Like mountains built of unconsuming flame.
Along the weathered walls, or standing deep
In riven valleys where no foot may tread,
Are lonely pillars, and tall monuments
Of perished aeons and forgotten things.
My sight is baffled by the wide array
Of countless forms: my vision reels and swims
Above them, like a bird in whirling winds.
Yet no confusion fills the awful chasm;
But spacious order and a sense of peace
Brood over all. For every shape that looms
Majestic in the throng, is set apart
From all the others by its far-flung shade,
Blue, blue, as if a mountain-lake were there.
How still it is! Dear God, I hardly dare
To breathe, for fear the fathomless abyss
Will draw me down into eternal sleep.
What force has formed this masterpiece of awe?
What hands have wrought these wonders in the waste?
O river, gleaming in the narrow rift
Of gloom that cleaves the valley’s nether deep,–
Fierce Colorado, prisoned by thy toil,
And blindly toiling still to reach the sea,–
Thy waters, gathered from the snows and springs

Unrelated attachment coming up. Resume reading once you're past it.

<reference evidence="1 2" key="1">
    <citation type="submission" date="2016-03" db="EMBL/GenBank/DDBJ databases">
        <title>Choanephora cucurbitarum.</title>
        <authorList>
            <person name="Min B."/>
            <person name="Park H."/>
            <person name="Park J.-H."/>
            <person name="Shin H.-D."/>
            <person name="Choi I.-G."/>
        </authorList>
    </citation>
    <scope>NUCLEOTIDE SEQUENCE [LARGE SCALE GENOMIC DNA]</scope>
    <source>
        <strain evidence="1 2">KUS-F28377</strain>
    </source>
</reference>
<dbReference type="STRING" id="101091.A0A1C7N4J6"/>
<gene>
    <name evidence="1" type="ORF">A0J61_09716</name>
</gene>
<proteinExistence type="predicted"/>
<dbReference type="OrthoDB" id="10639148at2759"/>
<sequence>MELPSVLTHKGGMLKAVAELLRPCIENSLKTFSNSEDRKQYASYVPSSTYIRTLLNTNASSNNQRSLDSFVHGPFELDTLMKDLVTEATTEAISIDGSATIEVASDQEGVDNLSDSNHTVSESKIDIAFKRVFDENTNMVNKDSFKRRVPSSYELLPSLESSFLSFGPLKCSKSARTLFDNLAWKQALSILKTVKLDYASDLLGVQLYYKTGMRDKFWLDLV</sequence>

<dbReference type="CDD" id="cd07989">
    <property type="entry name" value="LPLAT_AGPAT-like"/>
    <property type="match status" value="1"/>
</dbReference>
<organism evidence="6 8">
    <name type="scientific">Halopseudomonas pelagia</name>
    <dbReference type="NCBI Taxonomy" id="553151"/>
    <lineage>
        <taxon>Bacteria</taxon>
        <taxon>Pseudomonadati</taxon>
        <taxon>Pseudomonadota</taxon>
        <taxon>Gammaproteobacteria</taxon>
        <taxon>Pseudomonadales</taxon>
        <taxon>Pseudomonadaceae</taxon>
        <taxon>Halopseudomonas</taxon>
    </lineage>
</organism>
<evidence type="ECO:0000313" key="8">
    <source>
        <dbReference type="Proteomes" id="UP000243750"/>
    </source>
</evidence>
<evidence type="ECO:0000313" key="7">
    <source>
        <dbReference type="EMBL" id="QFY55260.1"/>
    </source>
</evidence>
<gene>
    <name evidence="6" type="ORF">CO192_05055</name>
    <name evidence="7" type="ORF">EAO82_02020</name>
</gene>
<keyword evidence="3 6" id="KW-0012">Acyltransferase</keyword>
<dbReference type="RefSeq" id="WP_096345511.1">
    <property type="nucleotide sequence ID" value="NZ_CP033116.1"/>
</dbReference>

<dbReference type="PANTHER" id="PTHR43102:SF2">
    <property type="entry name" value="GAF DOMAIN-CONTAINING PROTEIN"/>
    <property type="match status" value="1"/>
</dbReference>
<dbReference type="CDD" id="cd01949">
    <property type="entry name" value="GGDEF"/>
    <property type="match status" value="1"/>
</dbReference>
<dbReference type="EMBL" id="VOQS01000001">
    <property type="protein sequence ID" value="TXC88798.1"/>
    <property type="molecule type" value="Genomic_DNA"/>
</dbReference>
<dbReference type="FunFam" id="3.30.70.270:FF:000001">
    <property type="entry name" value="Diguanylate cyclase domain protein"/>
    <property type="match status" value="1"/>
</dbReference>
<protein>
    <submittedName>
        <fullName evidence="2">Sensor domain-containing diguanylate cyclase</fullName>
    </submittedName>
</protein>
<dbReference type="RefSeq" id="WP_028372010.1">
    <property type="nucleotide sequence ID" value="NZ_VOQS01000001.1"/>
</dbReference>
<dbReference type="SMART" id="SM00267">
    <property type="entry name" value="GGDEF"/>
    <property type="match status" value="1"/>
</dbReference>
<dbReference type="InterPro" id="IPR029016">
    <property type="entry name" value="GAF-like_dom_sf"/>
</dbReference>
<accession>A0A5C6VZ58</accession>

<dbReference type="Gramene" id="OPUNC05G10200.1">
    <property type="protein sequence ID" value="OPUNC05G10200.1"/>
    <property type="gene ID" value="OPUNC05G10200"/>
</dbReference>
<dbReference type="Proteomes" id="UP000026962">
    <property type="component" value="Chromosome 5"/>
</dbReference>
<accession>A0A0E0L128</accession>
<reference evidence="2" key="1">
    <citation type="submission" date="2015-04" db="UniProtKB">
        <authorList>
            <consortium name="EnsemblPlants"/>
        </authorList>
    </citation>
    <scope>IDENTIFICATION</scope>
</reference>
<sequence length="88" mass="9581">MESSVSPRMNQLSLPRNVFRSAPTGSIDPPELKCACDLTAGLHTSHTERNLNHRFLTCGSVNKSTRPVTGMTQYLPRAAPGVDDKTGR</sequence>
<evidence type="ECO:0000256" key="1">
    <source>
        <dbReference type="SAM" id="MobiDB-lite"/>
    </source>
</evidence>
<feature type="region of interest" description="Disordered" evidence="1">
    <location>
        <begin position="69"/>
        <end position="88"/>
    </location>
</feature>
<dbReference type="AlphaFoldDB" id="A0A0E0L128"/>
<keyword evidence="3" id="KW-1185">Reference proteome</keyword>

Amid the Utah hills, have carved this road
Of glory to the Californian Gulf.
But now, O sunken stream, thy splendour lost,
‘Twixt iron walls thou rollest turbid waves,
Too far away to make their fury heard!
At sight of thee, thou sullen labouring slave
Of gravitation,–yellow torrent poured
From distant mountains by no will of thine,
Through thrice a hundred centuries of slow
Fallings and liftings of the crust of Earth,–
At sight of thee my spirit sinks and fails.
Art thou alone the Maker? Is the blind
Unconscious power that drew thee dumbly down
To cut this gash across the layered globe,
The sole creative cause of all I see?
Are force and matter all? The rest a dream?
Then is thy gorge a canyon of despair,
A prison for the soul of man, a grave
Of all his dearest daring hopes! The world
Wherein we live and move is meaningless,
No spirit here to answer to our own!
The stars without a guide: The chance-born Earth
Adrift in space, no Captain on the ship:
Nothing in all the universe to prove
Eternal wisdom and eternal love!
And man, the latest accident of Time,–
Who thinks he loves, and longs to understand,
Who vainly suffers, and in vain is brave,
Who dupes his heart with immortality,–
Man is a living lie,–a bitter jest
Upon himself,–a conscious grain of sand
Lost in a desert of unconsciousness,
Thirsting for God and mocked by his own thirst.
Spirit of Beauty, mother of delight,
Thou fairest offspring of Omnipotence
Inhabiting this lofty lone abode,
Speak to my heart again and set me free
From all these doubts that darken earth and heaven!
Who sent thee forth into the wilderness
To bless and comfort all who see thy face?
Who clad thee in this more than royal robe